Why People Must Be Your Strongest Line Of Cyberdefense
CEO and Co-founder of Living Security, turning people from cybersecurity risks to strengths.
If you ask business leaders what their companies' greatest assets are, a few might boast about their products or their intellectual property, but the vast majority will tell you their greatest assets are their employees. It's the people who actually power the business, after all. There is no product or IP without people to create them.
And yet, despite this strong belief in their teams, so many business leaders still treat their employees as a weakness when it comes to cybersecurity. They give them the bare minimum of security training, doing just enough to check the compliance box. They employ zero trust protocols that lock down every piece of corporate data and require employees to enter (and re-enter) their credentials every time they need to access something.
In their defense, people are part of the problem:
- Human error is the culprit in 60% of data breaches in the U.K.
- In 2020, more than 70% of all organizations experienced malware spread from one worker to another.
- Google found 52% of people reuse passwords on multiple accounts, and 76% of employees in the Fortune 1000 reuse passwords across personal and professional accounts, according to SpyCloud.
I get it. If you're a CISO, you see those numbers and think you have no choice but to lock everything away. People are vulnerable to attacks, but it seems like many businesses have just accepted that employees are a weak point that can't be strengthened.
But it doesn't have to be that way. I see those numbers as evidence that traditional check-the-box security awareness and training programs don't work. They do nothing to create a lasting, positive security culture within the organization, and that is what is really needed for enterprises to turn the tide against cyberattackers. Rather than accept people as a security weakness, organizations need to make them their strongest line of defense.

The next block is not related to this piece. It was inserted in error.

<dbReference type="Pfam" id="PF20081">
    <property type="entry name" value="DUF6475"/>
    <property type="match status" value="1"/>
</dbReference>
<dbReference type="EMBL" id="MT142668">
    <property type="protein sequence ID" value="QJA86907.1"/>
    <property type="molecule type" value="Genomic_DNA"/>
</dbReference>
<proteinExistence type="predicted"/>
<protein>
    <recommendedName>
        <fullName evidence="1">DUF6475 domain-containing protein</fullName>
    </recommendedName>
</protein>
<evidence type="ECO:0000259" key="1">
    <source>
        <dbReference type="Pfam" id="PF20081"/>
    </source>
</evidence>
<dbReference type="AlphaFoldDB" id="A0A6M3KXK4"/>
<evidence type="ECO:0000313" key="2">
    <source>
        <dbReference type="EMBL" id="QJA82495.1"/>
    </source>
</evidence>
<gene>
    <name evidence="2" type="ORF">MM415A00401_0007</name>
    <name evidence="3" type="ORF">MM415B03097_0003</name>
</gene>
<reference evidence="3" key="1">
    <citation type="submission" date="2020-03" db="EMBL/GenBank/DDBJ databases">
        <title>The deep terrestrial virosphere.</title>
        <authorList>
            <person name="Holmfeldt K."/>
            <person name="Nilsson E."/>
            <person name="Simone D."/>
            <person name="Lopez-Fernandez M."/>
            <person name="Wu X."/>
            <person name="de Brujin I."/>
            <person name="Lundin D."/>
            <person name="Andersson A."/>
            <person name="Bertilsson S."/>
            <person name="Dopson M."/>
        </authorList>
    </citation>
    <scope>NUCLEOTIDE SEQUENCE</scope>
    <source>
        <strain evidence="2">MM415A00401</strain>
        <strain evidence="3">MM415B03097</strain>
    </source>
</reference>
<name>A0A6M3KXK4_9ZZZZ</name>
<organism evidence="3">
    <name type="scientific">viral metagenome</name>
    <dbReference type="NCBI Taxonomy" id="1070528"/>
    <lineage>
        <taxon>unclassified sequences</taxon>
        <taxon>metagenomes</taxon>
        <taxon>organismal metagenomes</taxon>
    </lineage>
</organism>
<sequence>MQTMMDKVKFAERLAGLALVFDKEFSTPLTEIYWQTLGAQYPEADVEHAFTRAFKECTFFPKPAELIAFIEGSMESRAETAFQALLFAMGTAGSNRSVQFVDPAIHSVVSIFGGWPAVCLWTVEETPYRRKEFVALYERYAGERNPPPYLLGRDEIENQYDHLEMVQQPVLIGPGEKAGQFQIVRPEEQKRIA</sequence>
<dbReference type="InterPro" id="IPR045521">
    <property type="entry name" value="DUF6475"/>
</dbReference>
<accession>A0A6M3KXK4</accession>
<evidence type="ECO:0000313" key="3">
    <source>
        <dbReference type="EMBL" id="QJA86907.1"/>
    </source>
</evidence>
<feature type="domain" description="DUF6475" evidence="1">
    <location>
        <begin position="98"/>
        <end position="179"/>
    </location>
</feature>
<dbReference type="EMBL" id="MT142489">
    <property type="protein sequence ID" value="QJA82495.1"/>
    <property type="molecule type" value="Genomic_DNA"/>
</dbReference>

The urgency for this has never been greater. The Covid-19 pandemic forced offices to close and employees to work from home, outside the company's cybersecurity perimeter. That has created an intermingling of work and personal devices and accounts that put both the employee and business at risk. As more and more companies announce plans to make remote work postures permanent, their people will increasingly be on the front lines. Business and security leaders owe it to those workers and their companies to arm them with the knowledge to be successful and secure.
Simply providing annual or quarterly security awareness training isn't going to cut it, and fortunately, CISOs are increasingly realizing that. In the January report "How To Manage The Human Risk In Cybersecurity," Forrester analysts wrote, "CISOs now recognize that this focus on creating awareness falls short of changing long-lasting behavior and that they need to shift the focus to the humans on the receiving end of these programs. Organizations with strong security cultures have employees who are educated, enabled, and enthusiastic about their personal cybersafety and that of their employer."
Developing a strong security culture starts at the top with executives setting a good example. They need to make it clear that security is a business enabler, not a nuisance. In too many organizations, security is an afterthought. It only comes up when it's time for the eyeroll-inducing annual training or, unfortunately, when someone messes up. Mistakes will happen, but leaders need to use them as opportunities for learning rather than punishing people. It's not fair to blame employees for falling victim to a criminal if you haven't prepared them for what to do when they face a threat.
A security-minded culture doesn't need to replace things like firewalls, malware detection or even zero trust policies, but it can complement them. When people are properly trained in cybersecurity and know how to prevent phishing, they will identify red flags that technology missed. As a business leader, it's a no-brainer that you'd rather reward your team for avoiding an attack than punish them for falling for one.
Employees are already on the front lines of cyberdefense. What we've been doing so far—minimal training and letting people think security is just an IT responsibility—has clearly not worked. The hackers are only getting more innovative and more creative when their attacks. It's past time businesses match them by empowering people to be a strong line of defense.